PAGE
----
Teach discipline and focus

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It is amazing that the school boards for both Richmond and Columbia counties are willing to furlough teachers and increase class sizes, but at no time do I recall any reduction of the administration.

When Columbia County built a new office for the school board, it went from a small complex of one level to a rather large building with three floors. Initially the third floor was not to be needed, but I am sure it is now in use. Before the time when Columbia County’s superintendent was appointed rather than elected, a much smaller staff was needed. Now it seems to call for more and more administrators and paperwork with less and less discipline in the schools.

I attended school when one principal and secretary ran the school ,with a teacher (in primary grades) who was with the class from roll call to dismissal at the end of the day. That staff was the judge and jury, and carried out any discipline as needed – no running to the school board about how mistreated the children were.

If the teachers are to educate, that education includes discipline – yet present-day students seem to think they are able to decide when and what work they do in school. I am impressed by the new “vocational” school that Richmond County is implementing. Having had the occasion to visit Harlem High School in the past, it also is impressive with its vocational aspect.

Since every student will not attend college, it is great to have an alternative education goal. My oldest daughter chose not to attend college out of high school, but went to Augusta Tech, worked for a couple of years, then attended college, which was an excellent choice. Many teenagers do not know what they want to do in life at 18 or 19 years old, so a couple of years of maturity can be very beneficial to their choice of vocation.

I am old enough that the prospect of being drafted into the military dictated my period of maturing. You either volunteered or were going to be drafted if you were physically fit, so no company was going to hire you and train you in any skilled position.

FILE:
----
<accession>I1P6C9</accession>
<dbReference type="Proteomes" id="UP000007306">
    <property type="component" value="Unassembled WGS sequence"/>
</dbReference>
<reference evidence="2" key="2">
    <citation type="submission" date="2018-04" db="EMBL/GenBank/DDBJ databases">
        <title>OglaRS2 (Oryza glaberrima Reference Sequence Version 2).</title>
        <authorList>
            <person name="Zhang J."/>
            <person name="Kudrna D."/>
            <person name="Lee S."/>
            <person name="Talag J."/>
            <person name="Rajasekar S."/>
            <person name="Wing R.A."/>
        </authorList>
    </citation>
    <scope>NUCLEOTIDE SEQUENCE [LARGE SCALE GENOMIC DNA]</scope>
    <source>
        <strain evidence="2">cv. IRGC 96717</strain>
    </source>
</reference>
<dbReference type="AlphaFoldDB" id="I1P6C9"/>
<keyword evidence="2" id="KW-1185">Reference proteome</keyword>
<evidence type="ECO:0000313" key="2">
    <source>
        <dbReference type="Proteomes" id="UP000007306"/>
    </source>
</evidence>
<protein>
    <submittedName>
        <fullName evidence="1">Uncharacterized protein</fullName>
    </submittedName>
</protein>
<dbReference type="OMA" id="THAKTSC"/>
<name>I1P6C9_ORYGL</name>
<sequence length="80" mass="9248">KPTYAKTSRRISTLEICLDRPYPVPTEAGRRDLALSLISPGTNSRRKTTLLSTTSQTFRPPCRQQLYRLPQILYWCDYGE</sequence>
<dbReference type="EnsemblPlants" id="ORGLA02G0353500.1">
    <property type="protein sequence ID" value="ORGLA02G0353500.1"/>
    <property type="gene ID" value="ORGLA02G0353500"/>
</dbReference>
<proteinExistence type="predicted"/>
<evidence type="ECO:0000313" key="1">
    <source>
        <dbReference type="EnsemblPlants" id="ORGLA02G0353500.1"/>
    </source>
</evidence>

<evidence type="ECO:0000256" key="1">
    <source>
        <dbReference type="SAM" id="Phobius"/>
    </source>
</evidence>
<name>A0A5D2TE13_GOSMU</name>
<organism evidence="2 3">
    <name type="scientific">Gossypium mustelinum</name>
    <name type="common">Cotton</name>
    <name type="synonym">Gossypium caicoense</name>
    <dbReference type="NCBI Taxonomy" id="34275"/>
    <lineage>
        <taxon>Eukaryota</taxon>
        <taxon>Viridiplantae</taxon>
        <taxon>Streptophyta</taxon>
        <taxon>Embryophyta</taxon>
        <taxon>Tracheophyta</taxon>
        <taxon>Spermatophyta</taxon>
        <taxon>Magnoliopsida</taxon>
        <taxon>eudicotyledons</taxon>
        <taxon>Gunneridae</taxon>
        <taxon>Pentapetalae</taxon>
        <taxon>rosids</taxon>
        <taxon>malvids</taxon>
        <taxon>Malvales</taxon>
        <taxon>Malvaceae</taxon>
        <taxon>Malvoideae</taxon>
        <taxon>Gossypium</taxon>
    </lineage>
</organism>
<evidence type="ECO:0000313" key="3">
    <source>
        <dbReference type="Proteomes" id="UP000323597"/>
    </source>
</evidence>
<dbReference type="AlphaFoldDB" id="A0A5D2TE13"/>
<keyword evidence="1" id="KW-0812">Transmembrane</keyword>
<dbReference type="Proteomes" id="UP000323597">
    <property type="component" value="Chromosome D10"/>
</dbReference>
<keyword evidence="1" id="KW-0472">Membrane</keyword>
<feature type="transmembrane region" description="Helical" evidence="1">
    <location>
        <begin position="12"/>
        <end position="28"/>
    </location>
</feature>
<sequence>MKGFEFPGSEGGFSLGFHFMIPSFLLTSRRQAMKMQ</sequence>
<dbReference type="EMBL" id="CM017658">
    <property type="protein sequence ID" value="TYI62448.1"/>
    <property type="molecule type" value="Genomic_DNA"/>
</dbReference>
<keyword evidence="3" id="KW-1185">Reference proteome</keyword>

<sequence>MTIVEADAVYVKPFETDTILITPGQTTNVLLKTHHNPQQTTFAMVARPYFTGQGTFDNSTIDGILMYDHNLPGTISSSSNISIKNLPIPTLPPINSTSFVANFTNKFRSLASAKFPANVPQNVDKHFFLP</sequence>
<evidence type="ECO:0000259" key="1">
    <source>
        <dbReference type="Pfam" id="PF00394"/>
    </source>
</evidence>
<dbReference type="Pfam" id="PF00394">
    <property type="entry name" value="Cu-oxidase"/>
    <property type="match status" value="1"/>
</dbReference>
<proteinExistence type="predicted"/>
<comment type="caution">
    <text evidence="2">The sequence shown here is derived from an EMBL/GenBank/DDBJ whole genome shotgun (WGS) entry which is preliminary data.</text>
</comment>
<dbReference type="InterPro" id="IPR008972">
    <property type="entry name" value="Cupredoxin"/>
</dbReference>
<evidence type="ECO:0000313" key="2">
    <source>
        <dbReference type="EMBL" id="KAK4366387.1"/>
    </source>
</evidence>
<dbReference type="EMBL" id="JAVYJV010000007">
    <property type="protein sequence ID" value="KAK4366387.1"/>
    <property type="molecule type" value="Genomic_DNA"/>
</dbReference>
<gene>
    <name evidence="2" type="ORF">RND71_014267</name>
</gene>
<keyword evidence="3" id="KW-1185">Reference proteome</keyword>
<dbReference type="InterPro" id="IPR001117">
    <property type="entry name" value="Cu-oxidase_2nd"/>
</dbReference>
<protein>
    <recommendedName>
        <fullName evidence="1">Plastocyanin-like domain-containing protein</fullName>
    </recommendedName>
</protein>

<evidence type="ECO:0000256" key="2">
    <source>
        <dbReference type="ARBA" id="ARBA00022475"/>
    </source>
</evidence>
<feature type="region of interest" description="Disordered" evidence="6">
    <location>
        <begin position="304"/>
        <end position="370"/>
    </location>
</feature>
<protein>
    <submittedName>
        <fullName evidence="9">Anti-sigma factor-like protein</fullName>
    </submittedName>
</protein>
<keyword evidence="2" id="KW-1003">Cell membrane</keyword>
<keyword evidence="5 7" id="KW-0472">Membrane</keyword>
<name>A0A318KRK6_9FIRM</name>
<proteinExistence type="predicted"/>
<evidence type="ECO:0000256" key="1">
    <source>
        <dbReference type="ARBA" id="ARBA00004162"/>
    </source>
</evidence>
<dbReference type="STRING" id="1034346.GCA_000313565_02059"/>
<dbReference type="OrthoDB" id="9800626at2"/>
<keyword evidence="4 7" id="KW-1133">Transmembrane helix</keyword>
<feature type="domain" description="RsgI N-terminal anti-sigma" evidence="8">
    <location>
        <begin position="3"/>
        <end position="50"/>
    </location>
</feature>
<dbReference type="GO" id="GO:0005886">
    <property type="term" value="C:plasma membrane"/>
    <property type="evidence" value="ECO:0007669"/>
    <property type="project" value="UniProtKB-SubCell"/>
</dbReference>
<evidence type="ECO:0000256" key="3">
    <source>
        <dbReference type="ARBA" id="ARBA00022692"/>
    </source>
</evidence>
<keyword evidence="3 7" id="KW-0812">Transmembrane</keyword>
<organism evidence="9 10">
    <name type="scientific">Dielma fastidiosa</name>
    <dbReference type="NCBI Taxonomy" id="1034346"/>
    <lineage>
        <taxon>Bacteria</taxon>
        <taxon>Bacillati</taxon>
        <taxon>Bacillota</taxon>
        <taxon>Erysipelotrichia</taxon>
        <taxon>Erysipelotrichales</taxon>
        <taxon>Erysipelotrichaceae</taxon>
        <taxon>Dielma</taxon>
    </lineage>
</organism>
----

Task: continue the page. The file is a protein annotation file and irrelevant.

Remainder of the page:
Jerry O. Knight

Evans

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Martinez
154
Points
Martinez 03/18/12 - 02:14 am
6
0
This problem is not specific

This problem is not specific to Richmond or Columbia County. The issue is NCLB. It's all about test scores and graduation rates now. Discipline is dictated by laws that prohibit schools from suspending a child for more then a certain number of days per year. High schools with low performance are lowering the bar for grades and graduation as to not lose funding for poor performance. How else are students with 40+ days absent passing? Lower levels are simply teaching to the test since that dictates their funding. Hence all the recent cheating scandals. Administrations are now in direct conflict with the needs of the classroom. They send discipline problems right back to the classroom and sometimes even discipline the teacher for "lack of classroom control". It's hard to have class control when your students know that absent breaking the law, the school isn't going to suspend them and the teacher has to let them back in class. I say suspend or kick out those who don't behave, fail those who don't earn the grades and put some responsibility back on the students and their parents. Until this happens, administrations will continue to grow as districts try to balance doing more with less while under strict legislation that requires that every child succeed.

desertcat6
1140
Points
desertcat6 03/18/12 - 04:49 am
4
0
As a former teacher, I can

As a former teacher, I can tell you teachers really can make a difference. Unfortunately, the way teachers are trained and educated doesn't give them the tools required to inspire students to learn and achieve academic excellence. Those qualities are either in the teacher or they aren't. Prinipals can either encourage or stifle those qualities. School boards can either reward or ignore teacher quality. For the latter, mediorce schools become the norm.

avidreader
2957
Points
avidreader 03/18/12 - 10:35 am
2
0
A few weeks ago, I attended a

A few weeks ago, I attended a day-long seminar and met a teacher from another school. This teacher commented that "public schools are more about domestication than education". This phrase has been constantly spinning around in my head. How does a student with 40+ absences pass? But many do! Why do we waste so much time attempting to domesticate miscreants who have no interest in critical thinking and exploring knowledge? We just do! We live in a society of entitlements, and this philosophy has spread into the public school system -- a "C" for marginal effort. If 95% of the Juniors in a H.S. do not show up for graduation tests, the school does not make AYP. One can assume that suspensions come to a roaring halt during the third week of March.